Heather Murphy-Lavoie, MD, FAAEM is a member of the following medical societies: American Academy of Emergency Medicine, American College of Emergency Physicians, American Medical Association, Society for Academic Emergency Medicine, and Undersea and Hyperbaric Medical Society

Disclosure: Nothing to disclose.

Lewis S Nelson, MD, FACEP, FAACT, FACMT Professor, Department of Emergency Medicine, New York University School of Medicine; Attending Physician, Department of Emergency Medicine, Bellevue Hospital Center, New York University Medical Center

Lewis S Nelson, MD, FACEP, FAACT, FACMT is a member of the following medical societies: American Academy of Clinical Toxicology, American College of Emergency Physicians, American College of Medical Toxicology, and Society for Academic Emergency Medicine

Disclosure: Nothing to disclose.

Andre Pennardt, MD, FACEP, FAAEM, FAWM Clinical Associate Professor of Emergency Medicine, Georgia Health Sciences University; Assistant Professor of Military and Emergency Medicine, Uniformed Services University of the Health Sciences; Consulting Staff, Department of Emergency Medicine, Eisenhower Army Medical Center

Andre Pennardt, MD, FACEP, FAAEM, FAWM is a member of the following medical societies: American Academy of Emergency Medicine, American College of Emergency Physicians, Association of Military Surgeons of the US, International Society for Mountain Medicine, National Association of EMS Physicians, Special Operations Medical Association, and Wilderness Medical Society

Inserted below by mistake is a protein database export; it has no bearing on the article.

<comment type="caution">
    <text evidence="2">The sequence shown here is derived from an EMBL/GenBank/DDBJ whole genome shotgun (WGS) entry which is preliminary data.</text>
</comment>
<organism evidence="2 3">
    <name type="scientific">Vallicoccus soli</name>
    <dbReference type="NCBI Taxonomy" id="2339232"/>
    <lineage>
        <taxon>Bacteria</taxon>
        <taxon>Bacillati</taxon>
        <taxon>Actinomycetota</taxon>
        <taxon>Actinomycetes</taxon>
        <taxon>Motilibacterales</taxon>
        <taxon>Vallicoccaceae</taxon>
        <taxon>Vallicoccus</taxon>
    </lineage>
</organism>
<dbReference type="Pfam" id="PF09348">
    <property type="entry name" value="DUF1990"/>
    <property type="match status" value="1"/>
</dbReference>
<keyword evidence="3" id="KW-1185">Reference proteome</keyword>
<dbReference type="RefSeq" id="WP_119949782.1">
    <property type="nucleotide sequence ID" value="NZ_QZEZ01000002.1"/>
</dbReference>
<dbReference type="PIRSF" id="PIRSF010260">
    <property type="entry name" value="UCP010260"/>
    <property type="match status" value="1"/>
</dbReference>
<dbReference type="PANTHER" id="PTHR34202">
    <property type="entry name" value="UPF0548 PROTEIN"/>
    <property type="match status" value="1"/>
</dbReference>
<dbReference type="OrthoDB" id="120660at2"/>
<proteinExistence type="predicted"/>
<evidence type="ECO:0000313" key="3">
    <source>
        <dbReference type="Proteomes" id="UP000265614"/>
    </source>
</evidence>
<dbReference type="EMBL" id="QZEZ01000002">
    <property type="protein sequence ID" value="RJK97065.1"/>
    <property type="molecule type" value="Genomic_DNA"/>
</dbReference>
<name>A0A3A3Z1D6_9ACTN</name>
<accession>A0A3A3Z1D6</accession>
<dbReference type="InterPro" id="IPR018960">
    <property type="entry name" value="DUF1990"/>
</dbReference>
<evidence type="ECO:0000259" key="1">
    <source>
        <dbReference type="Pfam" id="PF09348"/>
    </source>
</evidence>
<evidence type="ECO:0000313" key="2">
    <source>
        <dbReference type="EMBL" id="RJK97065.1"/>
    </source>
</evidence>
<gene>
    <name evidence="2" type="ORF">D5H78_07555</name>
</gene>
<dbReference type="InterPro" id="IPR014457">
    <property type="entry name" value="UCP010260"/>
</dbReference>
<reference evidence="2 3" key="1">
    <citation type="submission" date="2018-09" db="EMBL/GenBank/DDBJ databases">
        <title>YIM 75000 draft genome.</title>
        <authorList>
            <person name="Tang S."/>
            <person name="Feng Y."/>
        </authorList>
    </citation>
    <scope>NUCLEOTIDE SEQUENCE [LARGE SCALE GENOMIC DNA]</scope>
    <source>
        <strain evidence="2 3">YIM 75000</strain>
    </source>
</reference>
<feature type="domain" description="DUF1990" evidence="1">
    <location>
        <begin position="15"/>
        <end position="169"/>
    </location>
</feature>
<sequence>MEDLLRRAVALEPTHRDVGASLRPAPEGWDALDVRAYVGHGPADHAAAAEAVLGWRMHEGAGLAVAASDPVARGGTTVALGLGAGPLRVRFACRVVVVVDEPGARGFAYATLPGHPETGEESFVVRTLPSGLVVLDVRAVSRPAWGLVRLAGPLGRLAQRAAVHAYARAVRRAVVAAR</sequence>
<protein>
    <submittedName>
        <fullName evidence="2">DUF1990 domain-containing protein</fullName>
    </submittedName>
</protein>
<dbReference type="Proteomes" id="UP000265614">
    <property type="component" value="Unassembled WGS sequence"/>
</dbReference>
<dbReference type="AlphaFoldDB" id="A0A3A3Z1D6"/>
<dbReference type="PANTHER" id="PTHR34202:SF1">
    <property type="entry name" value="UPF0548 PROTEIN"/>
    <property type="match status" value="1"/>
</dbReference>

Disclosure: Nothing to disclose.

Erik D Schraga, MD Staff Physician, Department of Emergency Medicine, Mills-Peninsula Emergency Medical Associates

Disclosure: Nothing to disclose.

Francisco Talavera, PharmD, PhD Adjunct Assistant Professor, University of Nebraska Medical Center College of Pharmacy; Editor-in-Chief, Medscape Drug Reference

Disclosure: Medscape Salary Employment

John T VanDeVoort, PharmD Regional Director of Pharmacy, Sacred Heart & St. Joseph's Hospitals

John T VanDeVoort, PharmD is a member of the following medical societies: American Society of Health-System Pharmacists

Disclosure: Nothing to disclose.

Suzanne White, MD Medical Director, Regional Poison Control Center at Children's Hospital, Program Director of Medical Toxicology, Associate Professor, Departments of Emergency Medicine and Pediatrics, Wayne State University School of Medicine

Suzanne White, MD is a member of the following medical societies: Alpha Omega Alpha, American Academy of Clinical Toxicology, American College of Epidemiology, American College of Medical Toxicology, American Medical Association, and Michigan State Medical Society

Disclosure: Nothing to disclose.